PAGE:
You might love a sail structure from a style perspective, but these are also expensive structures unless they’re small and anchored to an existing building.

Some of the choices will be decided for you based on your building codes. A sail will require a permit and a contractor, which is where the price comes from.

Retractable awnings are also among the most expensive options, as they require the most troubleshooting.

If cost is a limiting factor, a simple timber trellis or pergola can meet your needs quite nicely. And if you’re handy, you can even build it yourself.

It helps to take a look at the popular shade options out there and see what you like. This will help you narrow in on what will work for your design style and your wallet.

5. Know Your Design Preferences

While we’re on the subject of design, another important factor is what you like in shade structures.

A pergola might be cost-effective, but if you think pergolas are ugly, you’re going to hate it every time you step outside. It’s not a good use of your money.

As such, it helps to know what you think is aesthetically appealing. A fabric canopy anchored to deck railings is a good option for something light and airy.

If you already have a pergola that you want to make sun-proof, you can take a similar route and use a cotton canvas tarp over your slatted roof.

The backyard is your oyster. Take a broad look at what options are out there, even if you don’t think you’ll like them. You never know what will speak to you.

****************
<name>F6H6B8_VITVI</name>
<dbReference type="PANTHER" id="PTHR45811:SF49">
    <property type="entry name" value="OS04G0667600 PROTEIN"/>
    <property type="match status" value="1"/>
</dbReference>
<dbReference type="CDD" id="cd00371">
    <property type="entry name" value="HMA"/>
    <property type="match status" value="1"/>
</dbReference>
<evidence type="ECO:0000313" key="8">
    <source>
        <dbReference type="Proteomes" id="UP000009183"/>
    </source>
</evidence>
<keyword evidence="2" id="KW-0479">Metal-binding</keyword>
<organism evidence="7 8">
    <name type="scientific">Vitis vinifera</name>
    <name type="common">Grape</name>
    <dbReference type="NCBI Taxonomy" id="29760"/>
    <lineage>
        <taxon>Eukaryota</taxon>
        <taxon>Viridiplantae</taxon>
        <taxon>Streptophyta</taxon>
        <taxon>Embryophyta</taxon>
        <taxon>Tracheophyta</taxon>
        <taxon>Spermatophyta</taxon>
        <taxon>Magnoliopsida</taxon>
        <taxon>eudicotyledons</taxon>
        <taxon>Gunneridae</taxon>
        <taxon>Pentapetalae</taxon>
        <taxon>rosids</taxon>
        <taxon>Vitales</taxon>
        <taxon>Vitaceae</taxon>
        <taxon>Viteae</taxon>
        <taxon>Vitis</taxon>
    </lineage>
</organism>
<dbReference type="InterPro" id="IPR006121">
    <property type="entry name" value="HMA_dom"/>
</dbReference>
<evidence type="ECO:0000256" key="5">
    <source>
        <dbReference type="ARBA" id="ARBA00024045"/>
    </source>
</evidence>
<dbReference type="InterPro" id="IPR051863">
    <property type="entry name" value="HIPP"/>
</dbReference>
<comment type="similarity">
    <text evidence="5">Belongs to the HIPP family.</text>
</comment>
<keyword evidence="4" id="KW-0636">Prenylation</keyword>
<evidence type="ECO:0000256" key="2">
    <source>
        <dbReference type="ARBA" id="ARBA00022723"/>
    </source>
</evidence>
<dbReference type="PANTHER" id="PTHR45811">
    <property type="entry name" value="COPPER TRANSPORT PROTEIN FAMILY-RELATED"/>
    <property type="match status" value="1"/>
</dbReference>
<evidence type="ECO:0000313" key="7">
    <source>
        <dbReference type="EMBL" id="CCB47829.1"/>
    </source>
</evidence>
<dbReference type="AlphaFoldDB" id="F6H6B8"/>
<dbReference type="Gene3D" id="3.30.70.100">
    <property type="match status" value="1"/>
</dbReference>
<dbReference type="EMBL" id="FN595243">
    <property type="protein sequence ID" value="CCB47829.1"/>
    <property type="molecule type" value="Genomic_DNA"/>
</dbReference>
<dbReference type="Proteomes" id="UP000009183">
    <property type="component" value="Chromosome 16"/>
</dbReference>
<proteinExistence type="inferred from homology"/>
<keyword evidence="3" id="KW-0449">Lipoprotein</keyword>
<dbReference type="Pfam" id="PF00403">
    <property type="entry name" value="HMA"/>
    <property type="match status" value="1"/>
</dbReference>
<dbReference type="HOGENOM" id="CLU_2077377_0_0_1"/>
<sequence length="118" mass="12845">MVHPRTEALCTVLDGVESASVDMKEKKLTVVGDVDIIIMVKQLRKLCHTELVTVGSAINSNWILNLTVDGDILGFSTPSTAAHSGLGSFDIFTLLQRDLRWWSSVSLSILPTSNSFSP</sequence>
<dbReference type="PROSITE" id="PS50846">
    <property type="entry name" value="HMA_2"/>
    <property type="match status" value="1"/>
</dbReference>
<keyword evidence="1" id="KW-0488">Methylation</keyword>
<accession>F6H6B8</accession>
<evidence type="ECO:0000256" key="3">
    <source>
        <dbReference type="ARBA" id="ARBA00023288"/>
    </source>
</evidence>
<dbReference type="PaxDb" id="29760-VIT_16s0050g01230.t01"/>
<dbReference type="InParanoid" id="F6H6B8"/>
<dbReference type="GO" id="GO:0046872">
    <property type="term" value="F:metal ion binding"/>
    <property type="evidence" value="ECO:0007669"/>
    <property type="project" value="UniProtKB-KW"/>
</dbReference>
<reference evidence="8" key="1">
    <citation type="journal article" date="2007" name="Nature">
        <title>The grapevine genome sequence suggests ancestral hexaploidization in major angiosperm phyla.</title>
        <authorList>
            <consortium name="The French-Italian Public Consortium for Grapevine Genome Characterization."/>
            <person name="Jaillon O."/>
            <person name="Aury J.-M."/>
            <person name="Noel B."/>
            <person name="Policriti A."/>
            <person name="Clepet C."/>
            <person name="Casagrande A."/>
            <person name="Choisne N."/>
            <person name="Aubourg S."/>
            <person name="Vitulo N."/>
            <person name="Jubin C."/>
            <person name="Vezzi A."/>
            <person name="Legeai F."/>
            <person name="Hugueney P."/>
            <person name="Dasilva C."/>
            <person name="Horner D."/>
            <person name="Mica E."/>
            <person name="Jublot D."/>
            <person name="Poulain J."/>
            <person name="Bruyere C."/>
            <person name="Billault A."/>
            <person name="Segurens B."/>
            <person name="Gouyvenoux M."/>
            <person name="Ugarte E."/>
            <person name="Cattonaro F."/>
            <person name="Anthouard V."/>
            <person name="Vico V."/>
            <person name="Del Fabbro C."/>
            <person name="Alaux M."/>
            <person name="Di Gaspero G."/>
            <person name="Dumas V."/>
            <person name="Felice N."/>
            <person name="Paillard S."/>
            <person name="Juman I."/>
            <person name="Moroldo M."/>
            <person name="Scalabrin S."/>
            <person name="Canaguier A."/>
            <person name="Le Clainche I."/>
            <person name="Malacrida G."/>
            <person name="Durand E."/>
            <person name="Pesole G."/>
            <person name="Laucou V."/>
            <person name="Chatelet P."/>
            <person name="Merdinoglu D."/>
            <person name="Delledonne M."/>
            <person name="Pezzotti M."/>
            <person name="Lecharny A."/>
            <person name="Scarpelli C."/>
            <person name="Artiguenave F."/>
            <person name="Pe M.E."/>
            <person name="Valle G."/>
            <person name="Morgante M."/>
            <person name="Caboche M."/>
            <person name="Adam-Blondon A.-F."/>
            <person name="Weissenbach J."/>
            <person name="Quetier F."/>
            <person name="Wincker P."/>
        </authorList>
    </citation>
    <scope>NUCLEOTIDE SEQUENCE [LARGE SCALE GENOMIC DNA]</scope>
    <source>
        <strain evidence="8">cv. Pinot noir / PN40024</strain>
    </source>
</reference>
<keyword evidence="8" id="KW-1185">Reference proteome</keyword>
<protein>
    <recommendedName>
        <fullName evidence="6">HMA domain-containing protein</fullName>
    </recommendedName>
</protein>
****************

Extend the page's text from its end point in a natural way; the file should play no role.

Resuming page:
6. Material Preferences

Part of knowing your design preferences is knowing what materials you want to use.

In general, a metal and fabric structure can be cost-effective depending on what form you want them to take (remember our discussion of sails?).

On the other hand, maybe you’d prefer a wooden pergola that you can eventually have wisteria or ivy growing on.

It’s all up to you. But you should know before you bring in a contractor.

7. Environmental Factors

Finally, you can’t neglect the environmental factors of your area. These can dramatically shift the options available to you, especially if you live in areas with extreme conditions.

For example, if you live in an area prone to fires, it’s a bad idea to use light timber structures. These can create a combustible element that puts your home at risk.

If, on the other hand, you live in an area prone to tropical storms (like Florida) you’ll want a structure you can take down easily so that your house isn’t at risk.

Find Your Permanent Outdoor Shade Structures

Think you know what permanent outdoor shade structures your house needs?

We’re here to help you make that dream a reality.

Click here to take a closer look at our services. If you’re ready to talk about a project, use our contact page to get in touch.

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Are you searching for “Pergola companies near me?” We’ve got you covered. Our experts can help you find the perfect permanent shade option so you can enjoy your outdoor space like never before! 

Call Edgewater Design Company at (480) 397-0224 or schedule a free design consultation.